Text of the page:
I’ve started using ts-jest for a project at work and have really enjoyed it. It works great because you can write your tests in TypeScript and ts-jest will just compile on-the-fly then run your tests like you would expect. However, tests can easily become unreadable or harder-to-read (which isn’t limited to ts-jest, of course).

Improving Readability

In order to make the tests more readable, I am creating generic functions that I can re-use in my test cases. Here’s a test for a function that checks whether or not a string is empty:

test("Is Empty", () => {
    expect(isEmpty(" ")).toBe(true)
})

That looks fine, but once you have lots of tests even simple cases done over-and-over can make reading them as a whole much harder. So I wrapped the generic part of my tests into a re-usable function:

const expectIsEmpty = testValue => () => expect(isEmpty(testValue)).toBe(true)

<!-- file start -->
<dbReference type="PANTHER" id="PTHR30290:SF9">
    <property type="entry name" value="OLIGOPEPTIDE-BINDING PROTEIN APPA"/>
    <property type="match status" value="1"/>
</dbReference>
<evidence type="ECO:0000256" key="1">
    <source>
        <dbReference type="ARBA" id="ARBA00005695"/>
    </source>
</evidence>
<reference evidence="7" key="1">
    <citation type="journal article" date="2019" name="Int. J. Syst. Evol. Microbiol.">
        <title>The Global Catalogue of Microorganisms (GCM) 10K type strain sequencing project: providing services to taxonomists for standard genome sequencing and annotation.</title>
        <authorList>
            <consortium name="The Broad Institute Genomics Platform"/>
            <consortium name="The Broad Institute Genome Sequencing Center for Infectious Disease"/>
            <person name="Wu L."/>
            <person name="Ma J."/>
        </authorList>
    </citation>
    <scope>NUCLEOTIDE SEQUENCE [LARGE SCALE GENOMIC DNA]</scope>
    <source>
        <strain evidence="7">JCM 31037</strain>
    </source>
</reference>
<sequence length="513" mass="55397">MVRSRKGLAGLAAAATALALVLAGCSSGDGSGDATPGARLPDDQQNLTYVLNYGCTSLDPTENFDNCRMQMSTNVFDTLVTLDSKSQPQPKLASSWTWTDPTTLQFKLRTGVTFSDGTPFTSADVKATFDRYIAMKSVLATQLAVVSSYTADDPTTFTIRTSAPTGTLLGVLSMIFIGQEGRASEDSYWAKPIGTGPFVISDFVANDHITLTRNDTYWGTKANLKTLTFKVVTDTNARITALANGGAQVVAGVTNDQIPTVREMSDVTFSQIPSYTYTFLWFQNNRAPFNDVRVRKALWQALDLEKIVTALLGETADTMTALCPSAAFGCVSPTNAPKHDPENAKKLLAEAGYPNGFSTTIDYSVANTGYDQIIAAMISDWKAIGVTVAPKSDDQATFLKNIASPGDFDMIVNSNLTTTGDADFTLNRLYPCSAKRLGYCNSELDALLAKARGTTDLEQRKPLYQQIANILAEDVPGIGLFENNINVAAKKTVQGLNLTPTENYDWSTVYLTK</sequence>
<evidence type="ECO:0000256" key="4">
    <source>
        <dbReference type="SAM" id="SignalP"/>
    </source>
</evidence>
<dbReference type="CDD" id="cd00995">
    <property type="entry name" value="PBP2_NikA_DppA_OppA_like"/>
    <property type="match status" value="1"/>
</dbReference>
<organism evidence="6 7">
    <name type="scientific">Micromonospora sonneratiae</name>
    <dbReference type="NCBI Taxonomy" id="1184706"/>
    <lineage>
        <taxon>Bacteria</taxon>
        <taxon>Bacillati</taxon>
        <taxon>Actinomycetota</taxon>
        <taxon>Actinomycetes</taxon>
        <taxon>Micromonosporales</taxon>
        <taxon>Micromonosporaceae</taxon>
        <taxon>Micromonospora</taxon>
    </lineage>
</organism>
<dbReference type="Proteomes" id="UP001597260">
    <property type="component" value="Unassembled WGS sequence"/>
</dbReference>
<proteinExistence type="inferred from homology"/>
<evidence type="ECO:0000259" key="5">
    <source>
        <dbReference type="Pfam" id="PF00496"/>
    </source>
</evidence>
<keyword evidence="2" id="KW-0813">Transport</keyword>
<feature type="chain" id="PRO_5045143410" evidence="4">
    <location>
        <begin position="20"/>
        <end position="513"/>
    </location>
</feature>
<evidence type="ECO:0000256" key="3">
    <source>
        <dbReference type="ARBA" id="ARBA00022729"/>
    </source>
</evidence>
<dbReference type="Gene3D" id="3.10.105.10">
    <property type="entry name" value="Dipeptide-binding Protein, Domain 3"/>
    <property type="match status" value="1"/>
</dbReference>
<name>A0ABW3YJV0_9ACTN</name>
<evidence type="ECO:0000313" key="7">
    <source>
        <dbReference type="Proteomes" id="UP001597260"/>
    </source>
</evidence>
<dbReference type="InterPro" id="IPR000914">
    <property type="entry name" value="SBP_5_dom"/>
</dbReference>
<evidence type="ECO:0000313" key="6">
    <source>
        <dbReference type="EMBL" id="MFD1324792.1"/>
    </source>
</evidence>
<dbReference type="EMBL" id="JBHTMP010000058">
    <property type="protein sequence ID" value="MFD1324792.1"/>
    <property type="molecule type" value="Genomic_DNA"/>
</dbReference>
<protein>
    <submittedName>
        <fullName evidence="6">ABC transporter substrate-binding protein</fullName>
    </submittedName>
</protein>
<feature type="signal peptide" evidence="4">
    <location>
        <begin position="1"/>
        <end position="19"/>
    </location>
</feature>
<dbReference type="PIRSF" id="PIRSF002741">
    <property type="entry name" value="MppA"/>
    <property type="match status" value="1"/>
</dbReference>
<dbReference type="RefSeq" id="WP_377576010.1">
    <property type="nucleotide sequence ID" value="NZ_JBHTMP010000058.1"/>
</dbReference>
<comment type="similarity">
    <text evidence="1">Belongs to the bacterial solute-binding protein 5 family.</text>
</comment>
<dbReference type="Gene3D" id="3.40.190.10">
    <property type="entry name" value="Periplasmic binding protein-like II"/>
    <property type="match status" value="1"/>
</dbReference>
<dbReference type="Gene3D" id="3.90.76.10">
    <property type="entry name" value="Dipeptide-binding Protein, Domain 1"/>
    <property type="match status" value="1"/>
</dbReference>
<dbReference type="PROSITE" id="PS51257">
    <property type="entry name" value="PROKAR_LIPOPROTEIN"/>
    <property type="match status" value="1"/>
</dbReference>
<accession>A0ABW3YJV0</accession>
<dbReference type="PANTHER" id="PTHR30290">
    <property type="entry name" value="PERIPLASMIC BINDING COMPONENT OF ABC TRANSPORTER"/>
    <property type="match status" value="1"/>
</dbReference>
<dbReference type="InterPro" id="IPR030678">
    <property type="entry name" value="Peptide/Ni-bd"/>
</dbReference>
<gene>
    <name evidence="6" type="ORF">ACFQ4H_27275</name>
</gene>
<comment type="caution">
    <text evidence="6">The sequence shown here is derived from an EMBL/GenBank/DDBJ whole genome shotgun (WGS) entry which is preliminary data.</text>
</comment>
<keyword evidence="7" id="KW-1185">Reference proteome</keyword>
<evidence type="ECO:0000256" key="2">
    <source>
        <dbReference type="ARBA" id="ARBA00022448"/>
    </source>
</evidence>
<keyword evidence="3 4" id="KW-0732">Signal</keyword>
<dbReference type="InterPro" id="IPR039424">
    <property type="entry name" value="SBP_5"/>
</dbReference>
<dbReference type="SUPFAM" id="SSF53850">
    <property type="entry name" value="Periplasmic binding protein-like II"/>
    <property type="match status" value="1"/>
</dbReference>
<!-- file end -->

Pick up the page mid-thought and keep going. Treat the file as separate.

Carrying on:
Then, my tests look like:

 test("Empty String 1", expectIsEmpty(""))
 test("Empty String 2", expectIsEmpty(""))
 test("Empty String 3", expectIsEmpty(""))
 test("Empty String 4", expectIsEmpty(""))
// etc...

In this case, there is no more nesting in my tests and I can quickly read them line-by-line. By creating a function that returns another function (which has the value to test “pre-loaded” by using a closure), the tests become much more easy to read. It’s now easy to skim through the tests and get an overview of the full coverage.

Covering All Cases

I usually make two re-usable functions which represent a pass (ex. toBe(true)) vs. a fail(ex. toBe(false)):

const expectIsEmpty = testValue => () => expect(isEmpty(testValue)).toBe(true)
const expectIsNotEmpty = testValue => () => expect(isEmpty(testValue)).toBe(false)

For complex tests that have a large piece of common processing, this can improve their readability significantly. It’s not always possible to reduce a complex test to one line, but in cases where you can it does make reading a full unit test really quick and understandable. And, it makes them alot easier to maintain / extend since all (or most of) your implementation is in one place.